Current research involving University of Edinburgh staff working with counterparts in India includes the following:
Advances in Research on Globally Accessible Medicine (AROGYAM) is a research network including University of Edinburgh, Heidelberg University, Jawaharlal Nehru University, Achutha Menon Centre for Health Science Studies, Sree Chitra Tirunal Institute for Medical Sciences and Technology. This research network is funded for three years by the Economics and Social Research Council, Indian Council of Social Science Research and Deutsche Forschungsgemeinschaft.
Dalit Politics and Democratisation in Tamil Nadu
In this ESRC funded project Dr Hugo Gorringe is revisiting previous work on Dalit movements in Tamil Nadu. He charts the institutionalisation of Dalit movement into political parties and is working with Roger Jeffery to analyse changing trends in Dalit voting in the state. The project is primarily based on qualitative, ethnographic fieldwork in Tamil Nadu.
The Politics of Names and Naming in India
This is an Independent Social Research Foundation Early Career Fellowship held by Dr Jacob Copeman. The project aims to examine historical strategies in
naming and renaming practices in India with special reference to caste and religion. It also looks into what clues of Indian society in times of transition can be found through present naming strategies.
Politics, Ritual and Religion in India
This Leverhulme funded project is a collaboration between a team of researchers and institutions such as the British Musuem and British Library with Paul Dundas as one of its lead members. The team uncovers and asseses the widespread pan-Asian impact of the Gupta Age and its significance.
The Making of a Solar Market in Rural India
The grant held by Dr Jamie Cross is a three year research project funded by the Leverhulme Trust.
This project aims to develop deeper understanding of the social relationships that are being built into and shaped by Bottom Of Pyramid markets for solar technology. The project is grounded in ethnographic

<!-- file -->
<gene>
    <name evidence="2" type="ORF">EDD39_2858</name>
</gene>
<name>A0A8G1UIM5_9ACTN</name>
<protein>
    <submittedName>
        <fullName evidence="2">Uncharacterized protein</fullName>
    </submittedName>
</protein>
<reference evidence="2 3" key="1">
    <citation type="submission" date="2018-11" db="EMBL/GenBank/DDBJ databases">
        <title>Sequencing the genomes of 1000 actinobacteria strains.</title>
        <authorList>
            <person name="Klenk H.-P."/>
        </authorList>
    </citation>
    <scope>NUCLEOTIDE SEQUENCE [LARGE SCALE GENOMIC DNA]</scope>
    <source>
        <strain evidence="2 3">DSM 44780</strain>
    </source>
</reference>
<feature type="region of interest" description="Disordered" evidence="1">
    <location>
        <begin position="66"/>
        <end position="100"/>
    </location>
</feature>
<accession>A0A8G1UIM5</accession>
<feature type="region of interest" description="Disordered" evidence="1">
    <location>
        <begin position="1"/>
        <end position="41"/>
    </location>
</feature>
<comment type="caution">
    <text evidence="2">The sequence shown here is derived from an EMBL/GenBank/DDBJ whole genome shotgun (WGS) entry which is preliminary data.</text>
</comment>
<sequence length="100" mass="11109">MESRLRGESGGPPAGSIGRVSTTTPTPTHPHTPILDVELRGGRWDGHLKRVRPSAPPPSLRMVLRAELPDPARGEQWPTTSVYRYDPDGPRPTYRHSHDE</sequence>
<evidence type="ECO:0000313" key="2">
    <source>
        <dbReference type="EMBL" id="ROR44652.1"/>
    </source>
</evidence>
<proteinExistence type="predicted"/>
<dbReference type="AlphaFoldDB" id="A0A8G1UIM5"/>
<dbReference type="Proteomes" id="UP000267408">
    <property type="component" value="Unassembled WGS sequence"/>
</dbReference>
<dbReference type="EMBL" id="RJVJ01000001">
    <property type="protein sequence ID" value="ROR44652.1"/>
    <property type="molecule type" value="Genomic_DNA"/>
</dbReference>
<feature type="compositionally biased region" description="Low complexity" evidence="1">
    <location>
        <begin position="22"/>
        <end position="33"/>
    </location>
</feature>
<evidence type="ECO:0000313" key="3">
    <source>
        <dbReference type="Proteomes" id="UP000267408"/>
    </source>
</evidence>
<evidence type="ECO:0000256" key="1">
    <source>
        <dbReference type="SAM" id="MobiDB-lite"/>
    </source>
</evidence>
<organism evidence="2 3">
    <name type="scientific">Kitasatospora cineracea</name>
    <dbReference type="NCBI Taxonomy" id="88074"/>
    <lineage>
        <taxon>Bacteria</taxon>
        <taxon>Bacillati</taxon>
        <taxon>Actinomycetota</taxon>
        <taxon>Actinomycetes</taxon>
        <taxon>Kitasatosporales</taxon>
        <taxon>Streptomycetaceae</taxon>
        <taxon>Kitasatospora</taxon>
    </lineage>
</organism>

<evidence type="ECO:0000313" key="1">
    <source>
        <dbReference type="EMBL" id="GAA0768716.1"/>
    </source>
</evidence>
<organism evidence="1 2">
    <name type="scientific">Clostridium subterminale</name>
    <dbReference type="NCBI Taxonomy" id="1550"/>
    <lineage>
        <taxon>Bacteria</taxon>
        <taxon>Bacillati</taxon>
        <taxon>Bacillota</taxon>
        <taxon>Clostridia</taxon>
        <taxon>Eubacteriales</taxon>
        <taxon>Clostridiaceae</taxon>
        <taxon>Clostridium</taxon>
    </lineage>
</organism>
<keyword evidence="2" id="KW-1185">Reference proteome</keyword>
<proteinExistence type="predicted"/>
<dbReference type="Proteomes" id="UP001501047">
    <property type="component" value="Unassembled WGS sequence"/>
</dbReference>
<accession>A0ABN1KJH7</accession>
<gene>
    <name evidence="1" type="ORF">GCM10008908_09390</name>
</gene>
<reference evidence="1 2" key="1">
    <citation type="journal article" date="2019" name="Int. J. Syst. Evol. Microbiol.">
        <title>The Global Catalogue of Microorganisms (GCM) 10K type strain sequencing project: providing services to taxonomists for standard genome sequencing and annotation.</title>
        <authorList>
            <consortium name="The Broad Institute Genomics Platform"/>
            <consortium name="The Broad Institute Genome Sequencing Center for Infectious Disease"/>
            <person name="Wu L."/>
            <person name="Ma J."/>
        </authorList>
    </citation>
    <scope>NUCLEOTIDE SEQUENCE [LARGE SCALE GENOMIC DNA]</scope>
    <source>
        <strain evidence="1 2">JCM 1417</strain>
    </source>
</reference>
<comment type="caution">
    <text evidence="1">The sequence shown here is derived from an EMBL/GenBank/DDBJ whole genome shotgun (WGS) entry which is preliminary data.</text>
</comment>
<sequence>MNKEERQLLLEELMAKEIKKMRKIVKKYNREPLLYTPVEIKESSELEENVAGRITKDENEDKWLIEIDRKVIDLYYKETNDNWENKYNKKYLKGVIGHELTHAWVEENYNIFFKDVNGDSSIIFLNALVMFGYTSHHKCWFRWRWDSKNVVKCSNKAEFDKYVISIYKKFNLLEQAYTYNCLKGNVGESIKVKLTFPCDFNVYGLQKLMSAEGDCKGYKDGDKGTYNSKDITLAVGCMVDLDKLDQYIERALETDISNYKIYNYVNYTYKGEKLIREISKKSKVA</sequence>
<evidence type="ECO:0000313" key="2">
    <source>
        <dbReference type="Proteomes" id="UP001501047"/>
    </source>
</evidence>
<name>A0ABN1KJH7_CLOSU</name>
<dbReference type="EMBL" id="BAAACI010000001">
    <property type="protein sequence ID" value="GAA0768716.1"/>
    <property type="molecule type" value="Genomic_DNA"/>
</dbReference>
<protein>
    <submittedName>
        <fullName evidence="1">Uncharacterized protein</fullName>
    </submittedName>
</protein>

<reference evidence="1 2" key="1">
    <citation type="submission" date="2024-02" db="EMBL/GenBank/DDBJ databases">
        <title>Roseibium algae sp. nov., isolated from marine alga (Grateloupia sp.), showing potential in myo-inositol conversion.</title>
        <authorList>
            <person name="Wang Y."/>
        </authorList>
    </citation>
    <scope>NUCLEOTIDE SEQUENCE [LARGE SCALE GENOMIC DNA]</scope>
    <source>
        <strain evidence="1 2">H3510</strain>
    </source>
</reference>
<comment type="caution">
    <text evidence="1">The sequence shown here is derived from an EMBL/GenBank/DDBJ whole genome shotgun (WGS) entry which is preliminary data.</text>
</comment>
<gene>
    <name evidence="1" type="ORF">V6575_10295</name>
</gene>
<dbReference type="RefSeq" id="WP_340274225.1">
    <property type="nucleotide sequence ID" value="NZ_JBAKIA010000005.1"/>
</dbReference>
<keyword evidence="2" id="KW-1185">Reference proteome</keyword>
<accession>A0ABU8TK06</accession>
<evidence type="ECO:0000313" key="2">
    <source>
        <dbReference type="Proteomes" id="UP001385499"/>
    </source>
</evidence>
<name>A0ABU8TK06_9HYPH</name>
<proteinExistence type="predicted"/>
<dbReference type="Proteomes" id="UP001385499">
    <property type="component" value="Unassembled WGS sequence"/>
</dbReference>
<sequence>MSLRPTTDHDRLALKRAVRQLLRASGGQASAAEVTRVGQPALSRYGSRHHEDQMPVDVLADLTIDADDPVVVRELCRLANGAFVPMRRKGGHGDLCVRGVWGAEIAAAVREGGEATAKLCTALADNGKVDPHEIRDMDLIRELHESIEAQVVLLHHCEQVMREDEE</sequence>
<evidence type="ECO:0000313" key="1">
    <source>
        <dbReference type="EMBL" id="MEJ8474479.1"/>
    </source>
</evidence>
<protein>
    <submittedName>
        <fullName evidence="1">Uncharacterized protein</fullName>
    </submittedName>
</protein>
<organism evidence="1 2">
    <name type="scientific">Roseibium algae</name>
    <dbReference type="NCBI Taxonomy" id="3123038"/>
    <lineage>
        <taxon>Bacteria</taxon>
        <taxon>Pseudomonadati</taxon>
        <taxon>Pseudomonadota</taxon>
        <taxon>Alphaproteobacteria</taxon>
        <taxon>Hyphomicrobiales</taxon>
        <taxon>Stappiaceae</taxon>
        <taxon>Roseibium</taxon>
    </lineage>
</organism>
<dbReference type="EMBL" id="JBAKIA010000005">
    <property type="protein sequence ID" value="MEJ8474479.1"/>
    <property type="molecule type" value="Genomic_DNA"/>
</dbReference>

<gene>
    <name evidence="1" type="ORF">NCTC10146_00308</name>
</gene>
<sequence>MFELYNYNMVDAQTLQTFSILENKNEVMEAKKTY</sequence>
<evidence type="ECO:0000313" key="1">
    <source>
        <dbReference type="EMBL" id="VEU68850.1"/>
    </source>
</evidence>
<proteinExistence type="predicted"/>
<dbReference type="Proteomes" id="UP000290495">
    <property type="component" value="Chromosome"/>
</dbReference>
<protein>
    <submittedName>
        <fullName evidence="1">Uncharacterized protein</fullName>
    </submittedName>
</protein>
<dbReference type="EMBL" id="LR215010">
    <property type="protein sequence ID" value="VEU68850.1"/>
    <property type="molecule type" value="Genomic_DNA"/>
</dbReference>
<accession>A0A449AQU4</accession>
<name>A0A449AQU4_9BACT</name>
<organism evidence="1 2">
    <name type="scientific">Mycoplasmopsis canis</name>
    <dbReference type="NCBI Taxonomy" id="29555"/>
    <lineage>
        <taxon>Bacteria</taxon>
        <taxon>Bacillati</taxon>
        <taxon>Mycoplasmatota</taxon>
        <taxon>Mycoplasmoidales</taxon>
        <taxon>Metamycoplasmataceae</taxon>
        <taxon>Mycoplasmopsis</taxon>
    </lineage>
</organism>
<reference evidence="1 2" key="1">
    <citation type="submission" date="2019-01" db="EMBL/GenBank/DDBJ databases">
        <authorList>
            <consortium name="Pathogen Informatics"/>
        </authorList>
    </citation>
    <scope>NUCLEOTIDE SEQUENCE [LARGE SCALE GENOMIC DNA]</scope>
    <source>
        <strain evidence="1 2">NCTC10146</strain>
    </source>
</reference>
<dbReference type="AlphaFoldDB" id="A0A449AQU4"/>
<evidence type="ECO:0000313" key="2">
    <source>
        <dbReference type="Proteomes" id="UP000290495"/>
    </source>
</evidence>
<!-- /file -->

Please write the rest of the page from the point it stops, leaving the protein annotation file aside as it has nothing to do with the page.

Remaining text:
Marginal Populations, Social Mobilisation and Development
This UK-India Educational Research Initiative is held jointly by University of Edinburgh and Tata Institute of Social Sciences. The project revisits the old and newer marginal populations - Dalits, Muslims, and Scheduled Tribes - facing development exclusions in India. Focussing on these as critical cases, the research examines the intersections of development processes, social identities and marginalistion. Hugo Gorringe and Suryakant Waghmore (TISS) are the Principal Investigators. Roger Jeffery and Jeevan Sharma are research team members.
Understanding TB Control: Technologies, Ethics and Programmes
This five year project awarded by Wellcome Trust includes research in India, Nepal, Papua New Guinea and South Africa.
Rural Change and Anthropological Knowledge in Post-colonial India
This ESRC funded project is a comparative 'restudy' of FG Bailey, Adrian C Mayer and David Pocock. A team of researchers led by Edinburgh's Patricia Jeffery and Edward Simpson, from SOAS, are revisiting the villages studied in 1950s by Bailey, Mayer and Pocock.
EaSTCHEM-NCL Network on Sustainable Chemistry
This is a UKIERI-funded project between Edinburgh and St Andrews Schools of Chemistry (EaStCHEM) and National Chemical Laboratory, Pune. The project involves exchanges of academic staff and PhD students during 2014 - 2016, to work on joint research activities in globally-important topics such as solar energy conversion, catalysis, efficient lighting and biodegradable polymers.
Identification of Molecular Basis, Differential Host Responses to Rapidly Evolving Avian Influenza
David W. Burt, Paul Digard. Lonneke Vervelde: The Roslin Institute and Royal (Dick) School of Veterinary Studies, University of Edinburgh, UK
Anamika Mishra, Ashwin Raut, Harshad V. Murugkar: The National Institute of High Security Animal Diseases (NIHSAD) of Indian Council of Agricultural Research, Bhopal, India
We propose an integrated approach to research into Avian Influenza, combining viral pathology, transcriptome analysis, bioinformatics and functional tests of genes in vitro and in vivo, complemented by corresponding analyses of the differences in viral genes that confer higher virulence in the resistant species to investigate the molecular mechanisms underlying these species differences.
Becoming Coolies: Rethinking the Origins of the India Labour Diaspora, 1772 - 1920
Crispin Bates, PI (UoE) and Andrea Major, Co-I (University of Leeds)
By placing Indian indentured labour migration in the context of longer histories of labour mobility in the Indian Ocean region in the eighteenth and nineteenth centuries, the Becoming Coolies project seeks to challenge existing assumptions about who 'first wave' Indian migrants were, how much information they had, and why they decided to migrate. Funded by AHRC.
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